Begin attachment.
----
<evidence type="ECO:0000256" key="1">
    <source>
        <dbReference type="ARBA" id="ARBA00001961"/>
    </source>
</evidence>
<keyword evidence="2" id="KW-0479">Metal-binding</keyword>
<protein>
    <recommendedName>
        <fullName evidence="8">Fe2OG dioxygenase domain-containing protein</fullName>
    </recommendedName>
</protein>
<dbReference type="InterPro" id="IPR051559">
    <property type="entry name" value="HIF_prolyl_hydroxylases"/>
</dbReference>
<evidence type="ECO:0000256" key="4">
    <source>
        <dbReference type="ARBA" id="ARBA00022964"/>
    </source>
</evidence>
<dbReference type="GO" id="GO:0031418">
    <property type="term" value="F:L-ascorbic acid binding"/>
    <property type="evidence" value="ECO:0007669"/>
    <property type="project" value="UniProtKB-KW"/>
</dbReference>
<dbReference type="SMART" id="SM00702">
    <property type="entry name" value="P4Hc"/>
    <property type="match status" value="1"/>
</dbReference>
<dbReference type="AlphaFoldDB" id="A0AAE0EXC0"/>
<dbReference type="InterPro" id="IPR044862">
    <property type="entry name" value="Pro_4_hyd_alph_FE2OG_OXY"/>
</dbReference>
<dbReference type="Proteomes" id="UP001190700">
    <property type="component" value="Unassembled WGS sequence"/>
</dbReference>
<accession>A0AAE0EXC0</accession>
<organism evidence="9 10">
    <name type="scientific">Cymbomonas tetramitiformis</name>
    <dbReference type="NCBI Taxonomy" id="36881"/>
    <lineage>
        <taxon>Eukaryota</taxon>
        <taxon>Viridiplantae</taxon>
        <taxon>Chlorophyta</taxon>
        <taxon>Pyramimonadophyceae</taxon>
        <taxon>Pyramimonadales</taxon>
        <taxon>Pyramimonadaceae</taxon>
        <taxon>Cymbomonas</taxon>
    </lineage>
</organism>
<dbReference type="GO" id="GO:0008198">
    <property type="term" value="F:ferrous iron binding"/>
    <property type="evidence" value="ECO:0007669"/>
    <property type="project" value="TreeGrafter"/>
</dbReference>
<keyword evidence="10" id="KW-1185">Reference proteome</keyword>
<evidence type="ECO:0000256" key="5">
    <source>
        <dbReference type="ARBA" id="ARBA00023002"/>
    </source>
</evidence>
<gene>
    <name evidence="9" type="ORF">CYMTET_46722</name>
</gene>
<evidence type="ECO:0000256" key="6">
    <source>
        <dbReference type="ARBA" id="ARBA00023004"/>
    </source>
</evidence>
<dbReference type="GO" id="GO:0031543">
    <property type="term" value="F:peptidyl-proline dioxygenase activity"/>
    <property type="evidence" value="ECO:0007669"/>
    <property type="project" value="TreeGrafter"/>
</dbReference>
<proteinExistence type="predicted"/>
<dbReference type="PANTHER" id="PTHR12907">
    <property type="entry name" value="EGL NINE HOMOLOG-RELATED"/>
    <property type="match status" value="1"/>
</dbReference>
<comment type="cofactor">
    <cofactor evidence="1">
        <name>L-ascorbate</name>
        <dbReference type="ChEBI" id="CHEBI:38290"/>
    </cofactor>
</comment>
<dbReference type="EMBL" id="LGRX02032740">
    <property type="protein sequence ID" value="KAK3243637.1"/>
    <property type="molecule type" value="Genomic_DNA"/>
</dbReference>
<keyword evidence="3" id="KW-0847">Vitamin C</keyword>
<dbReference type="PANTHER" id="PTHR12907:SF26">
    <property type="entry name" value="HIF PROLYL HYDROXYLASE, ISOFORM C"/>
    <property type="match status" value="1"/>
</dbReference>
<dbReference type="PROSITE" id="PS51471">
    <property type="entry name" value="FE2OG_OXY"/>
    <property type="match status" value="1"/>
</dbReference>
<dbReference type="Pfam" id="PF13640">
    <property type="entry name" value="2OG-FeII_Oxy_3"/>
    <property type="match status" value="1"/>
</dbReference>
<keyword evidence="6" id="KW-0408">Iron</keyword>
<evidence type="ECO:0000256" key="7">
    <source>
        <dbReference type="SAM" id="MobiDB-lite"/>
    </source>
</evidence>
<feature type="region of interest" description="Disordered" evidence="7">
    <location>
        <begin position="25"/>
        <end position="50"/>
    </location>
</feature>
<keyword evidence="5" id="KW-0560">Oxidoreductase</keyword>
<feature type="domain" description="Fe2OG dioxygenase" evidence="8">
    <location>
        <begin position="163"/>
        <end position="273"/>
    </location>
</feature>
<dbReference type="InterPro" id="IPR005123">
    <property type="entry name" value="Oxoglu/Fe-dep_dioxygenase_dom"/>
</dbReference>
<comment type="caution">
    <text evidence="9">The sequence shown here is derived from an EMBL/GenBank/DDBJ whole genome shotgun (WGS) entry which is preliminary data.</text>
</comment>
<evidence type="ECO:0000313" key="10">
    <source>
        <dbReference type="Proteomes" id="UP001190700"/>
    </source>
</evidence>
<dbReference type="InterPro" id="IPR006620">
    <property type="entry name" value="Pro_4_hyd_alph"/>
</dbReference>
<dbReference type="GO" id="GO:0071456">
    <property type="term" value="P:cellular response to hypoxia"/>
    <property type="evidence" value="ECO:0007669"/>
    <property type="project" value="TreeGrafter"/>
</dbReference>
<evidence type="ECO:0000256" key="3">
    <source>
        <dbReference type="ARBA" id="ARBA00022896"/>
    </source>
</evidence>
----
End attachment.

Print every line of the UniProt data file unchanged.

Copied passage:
<evidence type="ECO:0000256" key="1">
    <source>
        <dbReference type="ARBA" id="ARBA00001961"/>
    </source>
</evidence>
<keyword evidence="2" id="KW-0479">Metal-binding</keyword>
<protein>
    <recommendedName>
        <fullName evidence="8">Fe2OG dioxygenase domain-containing protein</fullName>
    </recommendedName>
</protein>
<dbReference type="InterPro" id="IPR051559">
    <property type="entry name" value="HIF_prolyl_hydroxylases"/>
</dbReference>
<evidence type="ECO:0000256" key="4">
    <source>
        <dbReference type="ARBA" id="ARBA00022964"/>
    </source>
</evidence>
<dbReference type="GO" id="GO:0031418">
    <property type="term" value="F:L-ascorbic acid binding"/>
    <property type="evidence" value="ECO:0007669"/>
    <property type="project" value="UniProtKB-KW"/>
</dbReference>
<dbReference type="SMART" id="SM00702">
    <property type="entry name" value="P4Hc"/>
    <property type="match status" value="1"/>
</dbReference>
<dbReference type="AlphaFoldDB" id="A0AAE0EXC0"/>
<dbReference type="InterPro" id="IPR044862">
    <property type="entry name" value="Pro_4_hyd_alph_FE2OG_OXY"/>
</dbReference>
<dbReference type="Proteomes" id="UP001190700">
    <property type="component" value="Unassembled WGS sequence"/>
</dbReference>
<accession>A0AAE0EXC0</accession>
<organism evidence="9 10">
    <name type="scientific">Cymbomonas tetramitiformis</name>
    <dbReference type="NCBI Taxonomy" id="36881"/>
    <lineage>
        <taxon>Eukaryota</taxon>
        <taxon>Viridiplantae</taxon>
        <taxon>Chlorophyta</taxon>
        <taxon>Pyramimonadophyceae</taxon>
        <taxon>Pyramimonadales</taxon>
        <taxon>Pyramimonadaceae</taxon>
        <taxon>Cymbomonas</taxon>
    </lineage>
</organism>
<dbReference type="GO" id="GO:0008198">
    <property type="term" value="F:ferrous iron binding"/>
    <property type="evidence" value="ECO:0007669"/>
    <property type="project" value="TreeGrafter"/>
</dbReference>
<keyword evidence="10" id="KW-1185">Reference proteome</keyword>
<evidence type="ECO:0000256" key="5">
    <source>
        <dbReference type="ARBA" id="ARBA00023002"/>
    </source>
</evidence>
<gene>
    <name evidence="9" type="ORF">CYMTET_46722</name>
</gene>
<evidence type="ECO:0000256" key="6">
    <source>
        <dbReference type="ARBA" id="ARBA00023004"/>
    </source>
</evidence>
<dbReference type="GO" id="GO:0031543">
    <property type="term" value="F:peptidyl-proline dioxygenase activity"/>
    <property type="evidence" value="ECO:0007669"/>
    <property type="project" value="TreeGrafter"/>
</dbReference>
<proteinExistence type="predicted"/>
<dbReference type="PANTHER" id="PTHR12907">
    <property type="entry name" value="EGL NINE HOMOLOG-RELATED"/>
    <property type="match status" value="1"/>
</dbReference>
<comment type="cofactor">
    <cofactor evidence="1">
        <name>L-ascorbate</name>
        <dbReference type="ChEBI" id="CHEBI:38290"/>
    </cofactor>
</comment>
<dbReference type="EMBL" id="LGRX02032740">
    <property type="protein sequence ID" value="KAK3243637.1"/>
    <property type="molecule type" value="Genomic_DNA"/>
</dbReference>
<keyword evidence="3" id="KW-0847">Vitamin C</keyword>
<dbReference type="PANTHER" id="PTHR12907:SF26">
    <property type="entry name" value="HIF PROLYL HYDROXYLASE, ISOFORM C"/>
    <property type="match status" value="1"/>
</dbReference>
<dbReference type="PROSITE" id="PS51471">
    <property type="entry name" value="FE2OG_OXY"/>
    <property type="match status" value="1"/>
</dbReference>
<dbReference type="Pfam" id="PF13640">
    <property type="entry name" value="2OG-FeII_Oxy_3"/>
    <property type="match status" value="1"/>
</dbReference>
<keyword evidence="6" id="KW-0408">Iron</keyword>
<evidence type="ECO:0000256" key="7">
    <source>
        <dbReference type="SAM" id="MobiDB-lite"/>
    </source>
</evidence>
<feature type="region of interest" description="Disordered" evidence="7">
    <location>
        <begin position="25"/>
        <end position="50"/>
    </location>
</feature>
<keyword evidence="5" id="KW-0560">Oxidoreductase</keyword>
<feature type="domain" description="Fe2OG dioxygenase" evidence="8">
    <location>
        <begin position="163"/>
        <end position="273"/>
    </location>
</feature>
<dbReference type="InterPro" id="IPR005123">
    <property type="entry name" value="Oxoglu/Fe-dep_dioxygenase_dom"/>
</dbReference>
<comment type="caution">
    <text evidence="9">The sequence shown here is derived from an EMBL/GenBank/DDBJ whole genome shotgun (WGS) entry which is preliminary data.</text>
</comment>
<evidence type="ECO:0000313" key="10">
    <source>
        <dbReference type="Proteomes" id="UP001190700"/>
    </source>
</evidence>
<dbReference type="InterPro" id="IPR006620">
    <property type="entry name" value="Pro_4_hyd_alph"/>
</dbReference>
<dbReference type="GO" id="GO:0071456">
    <property type="term" value="P:cellular response to hypoxia"/>
    <property type="evidence" value="ECO:0007669"/>
    <property type="project" value="TreeGrafter"/>
</dbReference>
<evidence type="ECO:0000256" key="3">
    <source>
        <dbReference type="ARBA" id="ARBA00022896"/>
    </source>
</evidence>